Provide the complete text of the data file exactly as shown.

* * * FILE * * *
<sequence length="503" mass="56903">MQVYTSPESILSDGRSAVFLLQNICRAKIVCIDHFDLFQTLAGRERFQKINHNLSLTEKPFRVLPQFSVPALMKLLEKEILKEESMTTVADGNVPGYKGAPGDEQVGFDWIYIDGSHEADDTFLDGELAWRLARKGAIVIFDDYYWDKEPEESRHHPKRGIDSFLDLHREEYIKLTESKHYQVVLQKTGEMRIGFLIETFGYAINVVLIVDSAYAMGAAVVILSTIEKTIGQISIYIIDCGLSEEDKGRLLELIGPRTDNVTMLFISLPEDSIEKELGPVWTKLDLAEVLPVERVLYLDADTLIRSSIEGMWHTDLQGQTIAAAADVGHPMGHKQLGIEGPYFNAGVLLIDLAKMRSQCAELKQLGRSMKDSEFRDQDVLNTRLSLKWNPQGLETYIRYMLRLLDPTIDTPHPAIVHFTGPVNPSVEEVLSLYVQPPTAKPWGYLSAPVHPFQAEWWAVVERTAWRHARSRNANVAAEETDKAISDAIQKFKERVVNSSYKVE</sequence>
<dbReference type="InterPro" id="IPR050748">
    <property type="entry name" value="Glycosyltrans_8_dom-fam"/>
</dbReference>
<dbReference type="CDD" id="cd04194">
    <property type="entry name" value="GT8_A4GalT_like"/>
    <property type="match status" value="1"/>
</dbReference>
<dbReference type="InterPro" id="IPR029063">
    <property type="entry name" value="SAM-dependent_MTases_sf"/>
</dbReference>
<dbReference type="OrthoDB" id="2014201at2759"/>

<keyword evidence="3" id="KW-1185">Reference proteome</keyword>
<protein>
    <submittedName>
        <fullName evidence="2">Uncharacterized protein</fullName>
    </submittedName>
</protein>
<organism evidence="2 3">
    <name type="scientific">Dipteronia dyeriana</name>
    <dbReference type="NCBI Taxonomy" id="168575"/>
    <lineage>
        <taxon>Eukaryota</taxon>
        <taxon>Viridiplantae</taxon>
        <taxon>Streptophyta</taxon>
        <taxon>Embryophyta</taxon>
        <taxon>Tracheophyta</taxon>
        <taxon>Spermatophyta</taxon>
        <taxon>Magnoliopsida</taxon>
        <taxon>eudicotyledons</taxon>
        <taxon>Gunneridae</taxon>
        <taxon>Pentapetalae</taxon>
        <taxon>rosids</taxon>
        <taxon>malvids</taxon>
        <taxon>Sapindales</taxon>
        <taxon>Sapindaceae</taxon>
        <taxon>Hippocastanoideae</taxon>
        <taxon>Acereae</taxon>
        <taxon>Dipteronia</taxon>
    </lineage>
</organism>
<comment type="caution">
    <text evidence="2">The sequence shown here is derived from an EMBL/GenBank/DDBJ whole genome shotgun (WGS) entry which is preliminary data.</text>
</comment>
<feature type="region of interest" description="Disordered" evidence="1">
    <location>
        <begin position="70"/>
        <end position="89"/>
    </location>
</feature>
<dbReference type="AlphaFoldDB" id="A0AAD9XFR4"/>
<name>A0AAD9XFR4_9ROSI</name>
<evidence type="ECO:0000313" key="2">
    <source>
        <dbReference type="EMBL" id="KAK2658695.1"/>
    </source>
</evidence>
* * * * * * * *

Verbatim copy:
<sequence length="503" mass="56903">MQVYTSPESILSDGRSAVFLLQNICRAKIVCIDHFDLFQTLAGRERFQKINHNLSLTEKPFRVLPQFSVPALMKLLEKEILKEESMTTVADGNVPGYKGAPGDEQVGFDWIYIDGSHEADDTFLDGELAWRLARKGAIVIFDDYYWDKEPEESRHHPKRGIDSFLDLHREEYIKLTESKHYQVVLQKTGEMRIGFLIETFGYAINVVLIVDSAYAMGAAVVILSTIEKTIGQISIYIIDCGLSEEDKGRLLELIGPRTDNVTMLFISLPEDSIEKELGPVWTKLDLAEVLPVERVLYLDADTLIRSSIEGMWHTDLQGQTIAAAADVGHPMGHKQLGIEGPYFNAGVLLIDLAKMRSQCAELKQLGRSMKDSEFRDQDVLNTRLSLKWNPQGLETYIRYMLRLLDPTIDTPHPAIVHFTGPVNPSVEEVLSLYVQPPTAKPWGYLSAPVHPFQAEWWAVVERTAWRHARSRNANVAAEETDKAISDAIQKFKERVVNSSYKVE</sequence>
<dbReference type="InterPro" id="IPR050748">
    <property type="entry name" value="Glycosyltrans_8_dom-fam"/>
</dbReference>
<dbReference type="CDD" id="cd04194">
    <property type="entry name" value="GT8_A4GalT_like"/>
    <property type="match status" value="1"/>
</dbReference>
<dbReference type="InterPro" id="IPR029063">
    <property type="entry name" value="SAM-dependent_MTases_sf"/>
</dbReference>
<dbReference type="OrthoDB" id="2014201at2759"/>

<keyword evidence="3" id="KW-1185">Reference proteome</keyword>
<protein>
    <submittedName>
        <fullName evidence="2">Uncharacterized protein</fullName>
    </submittedName>
</protein>
<organism evidence="2 3">
    <name type="scientific">Dipteronia dyeriana</name>
    <dbReference type="NCBI Taxonomy" id="168575"/>
    <lineage>
        <taxon>Eukaryota</taxon>
        <taxon>Viridiplantae</taxon>
        <taxon>Streptophyta</taxon>
        <taxon>Embryophyta</taxon>
        <taxon>Tracheophyta</taxon>
        <taxon>Spermatophyta</taxon>
        <taxon>Magnoliopsida</taxon>
        <taxon>eudicotyledons</taxon>
        <taxon>Gunneridae</taxon>
        <taxon>Pentapetalae</taxon>
        <taxon>rosids</taxon>
        <taxon>malvids</taxon>
        <taxon>Sapindales</taxon>
        <taxon>Sapindaceae</taxon>
        <taxon>Hippocastanoideae</taxon>
        <taxon>Acereae</taxon>
        <taxon>Dipteronia</taxon>
    </lineage>
</organism>
<comment type="caution">
    <text evidence="2">The sequence shown here is derived from an EMBL/GenBank/DDBJ whole genome shotgun (WGS) entry which is preliminary data.</text>
</comment>
<feature type="region of interest" description="Disordered" evidence="1">
    <location>
        <begin position="70"/>
        <end position="89"/>
    </location>
</feature>
<dbReference type="AlphaFoldDB" id="A0AAD9XFR4"/>
<name>A0AAD9XFR4_9ROSI</name>
<evidence type="ECO:0000313" key="2">
    <source>
        <dbReference type="EMBL" id="KAK2658695.1"/>
    </source>
</evidence>